Sonuchi | June 24, 2020


Hermes P2 RGB Keyboard by Gamdias

As a PC gamer for over 20 years, I’ve always stuck with certain brands throughout my time in front of a monitor. I have had very little wiggle room to consider other brands. That’s changed over the these past few months, since I’ve had the opportunity to try out the Gamdias Hermes P2.

I sported the Logitech G810 Orion Spectrum prior to the Hermes P2, so we’re going head to head in a comparison with these two. Now, I’m going to take a slightly different approach to this review. Not only do I use my keyboard for gaming, but it also drives my everyday use and, with this whole pandemic, my work-from-home duties.


Taking the Hermes P2 out of the box, the keyboard has weight to it like most mechanical keyboards. It also had a wrist rest that is not detachable. I initially planned to use keyboards without a wrist rest due to space and comfort, but the Hermes P2 had me thinking otherwise after using it for a month or so. It doesn’t take up much more room than the Logitech G810. While it did aid in my typing, I still feel wrist rests should be an optional feature.

This version of the Hermes P2 keyboard comes with brown optical switches that can be removed and swapped with other optical switches. Along with the brown switches, it also comes with a tool to help remove said switches. The brown switches felt almost similar to Logitech’s G810 Romer-G mechanical key switches. They are both tactile and fairly responsive. The only thing I could challenge the two with would be the durability in keystrokes, but we won’t sit here for 50 or 70 million keystrokes. Throughout my weeks of using this keyboard, there has been a noticeable difference in typing and gaming compared to Logitech’s G810 keyboard.

Hermes P2 Features

Dimension (LxWxH)458 x 200 x 44 mm
Built-in Memory72Kb
Polling Rate1000Hz
N-Key RolloverN-Key rollover
OTF Macro RecordYes
Windows Key DisableYes
All-Keys LockYes
Cable Length1.8m (Braided with gold-plated connector)
SoftwareGamdias Hera
WAS & Arrow Keys ChangeYes
Consecutive Attack ModeYes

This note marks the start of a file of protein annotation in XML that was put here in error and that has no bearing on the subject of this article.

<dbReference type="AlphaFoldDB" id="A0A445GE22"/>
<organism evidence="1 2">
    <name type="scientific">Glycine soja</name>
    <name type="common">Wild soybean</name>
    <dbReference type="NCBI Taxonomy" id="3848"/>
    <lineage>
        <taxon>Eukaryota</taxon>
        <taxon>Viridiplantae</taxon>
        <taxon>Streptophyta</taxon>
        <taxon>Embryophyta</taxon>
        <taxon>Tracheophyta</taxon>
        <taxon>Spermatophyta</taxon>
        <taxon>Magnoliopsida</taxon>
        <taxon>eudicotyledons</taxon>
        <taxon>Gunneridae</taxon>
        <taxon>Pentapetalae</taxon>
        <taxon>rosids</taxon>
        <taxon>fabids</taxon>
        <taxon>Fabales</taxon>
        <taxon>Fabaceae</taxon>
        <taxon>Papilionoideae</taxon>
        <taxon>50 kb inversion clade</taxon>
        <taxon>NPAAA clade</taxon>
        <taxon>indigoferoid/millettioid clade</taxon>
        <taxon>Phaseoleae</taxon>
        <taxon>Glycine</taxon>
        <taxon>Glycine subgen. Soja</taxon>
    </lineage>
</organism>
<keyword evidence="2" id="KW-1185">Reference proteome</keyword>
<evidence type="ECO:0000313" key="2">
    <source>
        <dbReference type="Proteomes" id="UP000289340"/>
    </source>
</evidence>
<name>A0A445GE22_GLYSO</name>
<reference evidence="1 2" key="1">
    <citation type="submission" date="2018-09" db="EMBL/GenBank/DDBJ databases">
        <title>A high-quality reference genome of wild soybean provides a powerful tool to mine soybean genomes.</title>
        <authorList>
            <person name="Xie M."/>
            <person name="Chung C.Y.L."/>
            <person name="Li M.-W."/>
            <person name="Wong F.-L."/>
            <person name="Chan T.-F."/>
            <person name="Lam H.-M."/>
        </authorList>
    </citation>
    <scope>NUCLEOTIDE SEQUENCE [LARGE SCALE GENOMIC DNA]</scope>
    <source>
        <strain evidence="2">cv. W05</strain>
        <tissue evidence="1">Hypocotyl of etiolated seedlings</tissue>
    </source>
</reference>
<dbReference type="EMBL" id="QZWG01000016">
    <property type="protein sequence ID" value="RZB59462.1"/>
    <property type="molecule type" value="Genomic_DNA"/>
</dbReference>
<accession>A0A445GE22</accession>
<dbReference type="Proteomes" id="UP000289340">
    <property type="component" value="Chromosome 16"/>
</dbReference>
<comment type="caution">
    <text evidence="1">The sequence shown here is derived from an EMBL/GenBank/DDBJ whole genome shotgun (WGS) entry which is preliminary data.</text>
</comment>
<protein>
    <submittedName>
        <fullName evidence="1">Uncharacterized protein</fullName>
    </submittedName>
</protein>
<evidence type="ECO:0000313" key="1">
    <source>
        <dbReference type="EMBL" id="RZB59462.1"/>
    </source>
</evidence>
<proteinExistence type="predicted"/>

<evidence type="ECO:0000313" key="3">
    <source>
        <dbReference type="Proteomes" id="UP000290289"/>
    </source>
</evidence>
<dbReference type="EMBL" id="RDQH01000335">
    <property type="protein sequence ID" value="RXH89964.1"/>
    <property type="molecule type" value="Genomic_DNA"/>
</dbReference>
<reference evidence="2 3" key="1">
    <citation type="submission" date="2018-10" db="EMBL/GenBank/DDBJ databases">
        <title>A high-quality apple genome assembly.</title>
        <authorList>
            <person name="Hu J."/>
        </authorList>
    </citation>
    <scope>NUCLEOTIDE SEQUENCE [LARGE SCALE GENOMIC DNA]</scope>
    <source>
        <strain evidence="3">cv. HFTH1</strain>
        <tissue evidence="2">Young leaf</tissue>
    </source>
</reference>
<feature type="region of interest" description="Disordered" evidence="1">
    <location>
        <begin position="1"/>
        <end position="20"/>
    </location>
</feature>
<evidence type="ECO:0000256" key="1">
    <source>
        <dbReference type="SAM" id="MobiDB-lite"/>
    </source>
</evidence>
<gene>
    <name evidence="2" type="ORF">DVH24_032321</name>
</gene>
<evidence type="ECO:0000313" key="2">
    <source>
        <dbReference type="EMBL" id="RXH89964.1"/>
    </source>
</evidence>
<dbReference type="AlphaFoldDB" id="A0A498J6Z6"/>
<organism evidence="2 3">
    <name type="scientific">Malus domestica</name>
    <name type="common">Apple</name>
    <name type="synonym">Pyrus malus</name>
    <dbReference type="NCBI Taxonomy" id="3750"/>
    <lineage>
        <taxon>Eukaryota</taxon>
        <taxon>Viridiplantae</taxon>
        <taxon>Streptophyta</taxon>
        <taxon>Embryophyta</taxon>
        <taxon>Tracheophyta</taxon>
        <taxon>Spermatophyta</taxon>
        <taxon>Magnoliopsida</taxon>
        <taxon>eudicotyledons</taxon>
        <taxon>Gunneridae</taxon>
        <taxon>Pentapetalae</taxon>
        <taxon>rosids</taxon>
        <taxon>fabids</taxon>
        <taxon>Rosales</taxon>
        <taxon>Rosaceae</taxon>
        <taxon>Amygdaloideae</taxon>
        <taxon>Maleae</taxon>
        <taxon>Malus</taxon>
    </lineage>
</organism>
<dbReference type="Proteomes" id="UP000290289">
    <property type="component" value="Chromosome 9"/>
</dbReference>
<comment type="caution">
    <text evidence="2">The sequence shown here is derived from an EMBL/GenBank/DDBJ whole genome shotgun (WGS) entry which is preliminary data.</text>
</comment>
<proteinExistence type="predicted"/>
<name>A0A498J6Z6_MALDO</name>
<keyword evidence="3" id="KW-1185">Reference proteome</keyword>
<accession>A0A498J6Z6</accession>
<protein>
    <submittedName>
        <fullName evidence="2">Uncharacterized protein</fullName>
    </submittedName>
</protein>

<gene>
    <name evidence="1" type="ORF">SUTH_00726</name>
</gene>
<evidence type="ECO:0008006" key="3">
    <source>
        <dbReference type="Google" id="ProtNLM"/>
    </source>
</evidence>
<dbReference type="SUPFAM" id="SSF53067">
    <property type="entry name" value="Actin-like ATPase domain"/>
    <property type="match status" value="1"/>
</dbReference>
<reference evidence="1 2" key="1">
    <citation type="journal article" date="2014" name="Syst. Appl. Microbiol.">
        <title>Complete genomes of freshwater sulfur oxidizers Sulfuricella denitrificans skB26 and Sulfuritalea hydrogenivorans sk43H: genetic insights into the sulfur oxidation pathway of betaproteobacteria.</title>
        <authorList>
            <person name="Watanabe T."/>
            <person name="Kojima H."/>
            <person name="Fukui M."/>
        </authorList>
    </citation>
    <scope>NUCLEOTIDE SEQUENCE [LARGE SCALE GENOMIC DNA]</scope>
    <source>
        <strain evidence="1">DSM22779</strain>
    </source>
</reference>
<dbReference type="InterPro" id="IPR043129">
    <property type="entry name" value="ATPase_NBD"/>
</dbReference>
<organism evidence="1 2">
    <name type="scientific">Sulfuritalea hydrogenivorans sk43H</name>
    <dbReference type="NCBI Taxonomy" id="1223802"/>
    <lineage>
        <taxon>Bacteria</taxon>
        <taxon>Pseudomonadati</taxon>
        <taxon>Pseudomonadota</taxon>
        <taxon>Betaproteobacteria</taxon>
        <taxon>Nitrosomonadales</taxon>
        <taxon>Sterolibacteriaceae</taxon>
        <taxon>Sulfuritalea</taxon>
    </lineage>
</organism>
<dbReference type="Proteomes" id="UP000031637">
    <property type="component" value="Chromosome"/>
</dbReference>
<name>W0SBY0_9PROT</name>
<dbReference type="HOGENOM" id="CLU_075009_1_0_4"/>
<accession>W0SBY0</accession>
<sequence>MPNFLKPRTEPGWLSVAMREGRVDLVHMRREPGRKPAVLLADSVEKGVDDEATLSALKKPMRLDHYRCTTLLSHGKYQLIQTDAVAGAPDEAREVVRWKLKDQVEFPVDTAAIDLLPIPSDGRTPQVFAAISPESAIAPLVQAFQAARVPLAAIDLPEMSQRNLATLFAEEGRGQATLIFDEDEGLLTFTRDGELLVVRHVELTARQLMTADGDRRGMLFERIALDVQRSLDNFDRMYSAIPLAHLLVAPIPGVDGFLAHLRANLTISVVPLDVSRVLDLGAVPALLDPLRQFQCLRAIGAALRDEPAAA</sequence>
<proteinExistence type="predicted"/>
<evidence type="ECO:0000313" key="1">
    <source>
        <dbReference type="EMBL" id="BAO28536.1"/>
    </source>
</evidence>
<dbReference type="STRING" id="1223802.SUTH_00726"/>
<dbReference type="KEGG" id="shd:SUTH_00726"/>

Key SwitchGamdias certified mechanical optical switches
Key Switch TypeBlue / Brow / Red / Black (product/switch sold may vary on countries)
Switch Lifecycle50 Million
Key Switch
Programmable Keys2
Multimedia Keys6
Backlit16.8 Million collors and 4 levels of brightness
Customizable Lighting EffectsYes

The Hermes P2 feels like a keyboard designed to handle most things without additional software. The onboard features are:

  • Arrow and WASD key swapping: Pressing Fn+F4, you can quickly change your WASD and arrow keys to switch between the two.
  • Instant RGB lighting effects changing: Using the Fn key and the Ins, Del, End, and Home keys, users can change between various RGB effects on the fly.
  • RGB brightness settings: Fn+Num 8 or Num 2 control RGB effect intensity.
  • Volume adjustment via a scrolling key.
  • Media Keys: Fn+F2, F3, and F5 for previous, next, and play/pause.
  • 6-Key and N-Key configuration: Fn+Scroll Lock or Pause/Break to switch between the two key configs.
  • Keyboard Lock: Fn+F11 locks all the keys on the keyboard.

I can see great benefits with these features, but I kept the same RGB configuration and did not require those keys for this configuration. Had I played some real-time strategy games, I could see a real need for the arrow/WASD key swap. Additionally, I listen to music often, so having to press the Function key in order to skip to the next song or stop the music became a little tedious.

A Hot Take

I had to readjust to a few key commands while running with the Hermes P2 as my everyday keyboard. One of those adjustments involved the left Windows key. The majority of keyboards I’ve used have Windows key on both the left and right side of the keyboard. The Hermes P2 removes the left Windows key and puts its Function key in place of it. Instead, I had to reach across the entire keyboard to run commands such as Win+I, Win+E or Win+Tab.